Off message: Communicating in the shadows

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A battle of words between banks and their clients is inevitable.

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by John Anderson

For this month’s column, the editor kindly suggested I take a look at issues related to the steady incursion of shadow banking. He wanted to know if private equity and hedge funds are having a tough time facing off to clients, now that they are becoming more and more like banks. Those funds would once have taken great pains to set out their non-bank credentials to those same clients.

After talking to practitioners on each side of the divide I can report back conclusively that the answers to the editor’s contention are: maybe, kind of, once in a while, and who the devil knows?

Here’s what I do know. Investment banking has always been an incredibly competitive business. Up until the repeal of Glass-Steagall, the bulge bracket banks and a tight coterie of subalterns fought it out in banking’s equivalent of football’s Premier League. Post Glass-Steagall, the competition was expanded to include teams that were only just learning out how to play the game in real stadiums.

Now, however it looks like someone has populated the top table with a handful of Aussie Rules football clubs and a dollop of English county cricket teams.

Consider the following:

  • a recent report cites the rise of hedge funds making markets in FX;
  • a credible financial website recently listed its top 25 global banks and five of them were either funds or non-regulated banks;
  • trawl the websites of the biggest players on each side of Fund Street and you will see as much commentary about the lack of liquidity in the bond market as you will about asset allocation or investment returns;
  • more pointedly, the number of chunky deals led by funds or non-regulated banks is rising.
Banks regard funds as participants not competitors. 
In my mind it conjures up images of a mongoose and a cobra taking a nap in opposite corners of a steel cage

How does all this play out in the trenches with the people who are actually talking to the issuer clients and doing the deals?

On the banking side, there might be a consensus that there is an issue at hand but there is no consensus on how it affects the face-off to the client.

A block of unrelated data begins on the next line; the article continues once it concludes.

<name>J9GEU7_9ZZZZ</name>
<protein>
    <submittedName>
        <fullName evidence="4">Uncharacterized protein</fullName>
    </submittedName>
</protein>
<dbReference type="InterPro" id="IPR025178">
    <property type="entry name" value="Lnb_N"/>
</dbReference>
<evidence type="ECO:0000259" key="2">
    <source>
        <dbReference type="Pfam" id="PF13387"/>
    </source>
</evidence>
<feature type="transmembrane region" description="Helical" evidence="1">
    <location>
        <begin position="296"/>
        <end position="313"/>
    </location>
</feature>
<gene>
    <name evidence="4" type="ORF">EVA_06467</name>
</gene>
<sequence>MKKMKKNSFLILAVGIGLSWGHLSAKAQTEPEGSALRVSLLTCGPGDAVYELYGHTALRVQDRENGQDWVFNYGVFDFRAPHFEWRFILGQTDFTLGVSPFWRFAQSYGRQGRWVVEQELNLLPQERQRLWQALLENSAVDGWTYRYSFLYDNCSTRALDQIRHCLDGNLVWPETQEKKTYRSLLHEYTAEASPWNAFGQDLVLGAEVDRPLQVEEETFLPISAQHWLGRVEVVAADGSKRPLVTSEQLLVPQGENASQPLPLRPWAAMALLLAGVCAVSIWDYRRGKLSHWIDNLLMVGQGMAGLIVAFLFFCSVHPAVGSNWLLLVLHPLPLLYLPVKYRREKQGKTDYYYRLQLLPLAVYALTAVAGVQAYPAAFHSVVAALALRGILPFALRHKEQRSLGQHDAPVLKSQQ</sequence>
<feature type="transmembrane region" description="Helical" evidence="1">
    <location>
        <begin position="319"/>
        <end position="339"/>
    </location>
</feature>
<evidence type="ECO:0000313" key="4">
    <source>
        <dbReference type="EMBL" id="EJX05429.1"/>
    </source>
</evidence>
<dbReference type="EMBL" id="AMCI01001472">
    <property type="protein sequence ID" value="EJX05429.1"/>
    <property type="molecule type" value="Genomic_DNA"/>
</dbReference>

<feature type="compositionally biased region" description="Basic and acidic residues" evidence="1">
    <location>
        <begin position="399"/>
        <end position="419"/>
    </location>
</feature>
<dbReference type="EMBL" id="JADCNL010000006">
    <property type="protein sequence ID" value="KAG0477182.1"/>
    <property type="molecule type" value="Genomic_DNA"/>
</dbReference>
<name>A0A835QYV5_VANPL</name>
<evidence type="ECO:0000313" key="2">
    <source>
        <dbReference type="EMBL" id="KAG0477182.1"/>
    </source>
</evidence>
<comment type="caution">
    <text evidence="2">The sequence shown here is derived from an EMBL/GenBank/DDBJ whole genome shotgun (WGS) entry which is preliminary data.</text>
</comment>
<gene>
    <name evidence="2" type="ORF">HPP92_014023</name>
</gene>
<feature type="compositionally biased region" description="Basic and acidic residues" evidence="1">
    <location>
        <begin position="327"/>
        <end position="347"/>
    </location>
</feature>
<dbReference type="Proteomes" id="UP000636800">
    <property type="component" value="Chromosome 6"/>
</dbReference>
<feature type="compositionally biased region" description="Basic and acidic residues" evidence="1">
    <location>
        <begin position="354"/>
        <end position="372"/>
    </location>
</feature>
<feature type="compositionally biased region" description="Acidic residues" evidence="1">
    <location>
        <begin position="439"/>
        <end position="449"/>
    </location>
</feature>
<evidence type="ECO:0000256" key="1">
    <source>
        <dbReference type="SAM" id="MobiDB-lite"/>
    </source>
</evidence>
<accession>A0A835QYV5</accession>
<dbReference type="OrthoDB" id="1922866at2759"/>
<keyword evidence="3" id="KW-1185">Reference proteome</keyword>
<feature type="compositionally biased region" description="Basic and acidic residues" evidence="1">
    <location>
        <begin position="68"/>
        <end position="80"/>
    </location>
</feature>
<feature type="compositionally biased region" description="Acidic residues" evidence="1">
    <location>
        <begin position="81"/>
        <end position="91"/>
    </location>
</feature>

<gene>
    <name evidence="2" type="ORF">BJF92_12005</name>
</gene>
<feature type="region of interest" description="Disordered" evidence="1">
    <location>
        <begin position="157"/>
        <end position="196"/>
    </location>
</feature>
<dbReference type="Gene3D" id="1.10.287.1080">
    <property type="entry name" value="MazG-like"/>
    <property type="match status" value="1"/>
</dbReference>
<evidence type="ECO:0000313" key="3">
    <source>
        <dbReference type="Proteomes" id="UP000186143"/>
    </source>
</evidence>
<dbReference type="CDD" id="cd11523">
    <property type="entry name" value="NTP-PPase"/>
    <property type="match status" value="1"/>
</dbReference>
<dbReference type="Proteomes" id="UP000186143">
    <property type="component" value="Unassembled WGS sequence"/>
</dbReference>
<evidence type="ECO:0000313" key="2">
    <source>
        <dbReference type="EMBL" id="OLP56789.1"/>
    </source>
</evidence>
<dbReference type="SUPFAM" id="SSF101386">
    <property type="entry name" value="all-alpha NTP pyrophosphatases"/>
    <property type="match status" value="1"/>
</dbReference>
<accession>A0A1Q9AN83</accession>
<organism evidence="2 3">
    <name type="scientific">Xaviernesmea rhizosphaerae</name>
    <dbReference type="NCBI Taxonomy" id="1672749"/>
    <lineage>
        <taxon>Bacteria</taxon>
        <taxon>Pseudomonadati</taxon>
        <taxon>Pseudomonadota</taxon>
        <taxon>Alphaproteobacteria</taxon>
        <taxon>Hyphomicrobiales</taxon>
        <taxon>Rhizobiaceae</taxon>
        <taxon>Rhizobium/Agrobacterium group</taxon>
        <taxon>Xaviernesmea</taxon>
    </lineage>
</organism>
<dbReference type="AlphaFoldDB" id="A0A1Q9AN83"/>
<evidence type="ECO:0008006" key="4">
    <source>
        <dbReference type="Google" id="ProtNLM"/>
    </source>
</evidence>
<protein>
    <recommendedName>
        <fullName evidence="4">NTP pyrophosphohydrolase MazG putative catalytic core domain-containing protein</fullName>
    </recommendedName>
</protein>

One banker offered up the nugget that he does remind clients that ultimately the alternatives will be regulated and life will change.

That same banker’s colleague observed that ultimately all a client wants is good pricing, crisp execution and support he can count on.

Then came the interesting remark that at the moment banks regard funds as participants not competitors. That’s a lovely thought I suppose, but in my mind it conjured up images of a mongoose and a cobra taking a nap in opposite corners of a steel cage – there might not be a lot of action at the moment, but just wait.

Further reading
 
Financial regulation:
special focus

The financial sponsor desks at investment banks would appear to be caught in the vortex of this all, but one head of a desk seemed rather calm about things, content in the fact that some of her bigger clients were focused on making hay in the world of distressed debt. That could change, however, if the global economy improves any time before we all retire and those same funds may start looking for yield in more conventional deals.

I promised myself I wouldn’t get into regulatory matters in this column – I simply don’t have enough neural synapses left for that kind of analysis. Unfortunately, this phenomenon turns on the future actions of the regulators.

At some point, they have to figure out a way to level the playing field and that’s when we should all hold our breath. I’m convinced that history isn’t going to be kind to the regulatory/political response to the Great Global Fire of '08.  

Admittedly, we may have blown up the world, but whether or not you like it, the world now needs us and the knee-jerk, heavy-booted response from regulators has not been particularly brilliant. Dare I say it has demonstrated that the regulators simply don’t understand the intricacies of our industry?

So now we wait while those same regulators consider how to sort this situation out. No investment banker I’ve talked to is optimistic about how that will work out. And it might surprise you that it’s not in the best interest of the banks for those alternatives to get hobbled by the wizards in London, New York or Basle. Something about detonating a hand grenade in your own foxhole comes to mind.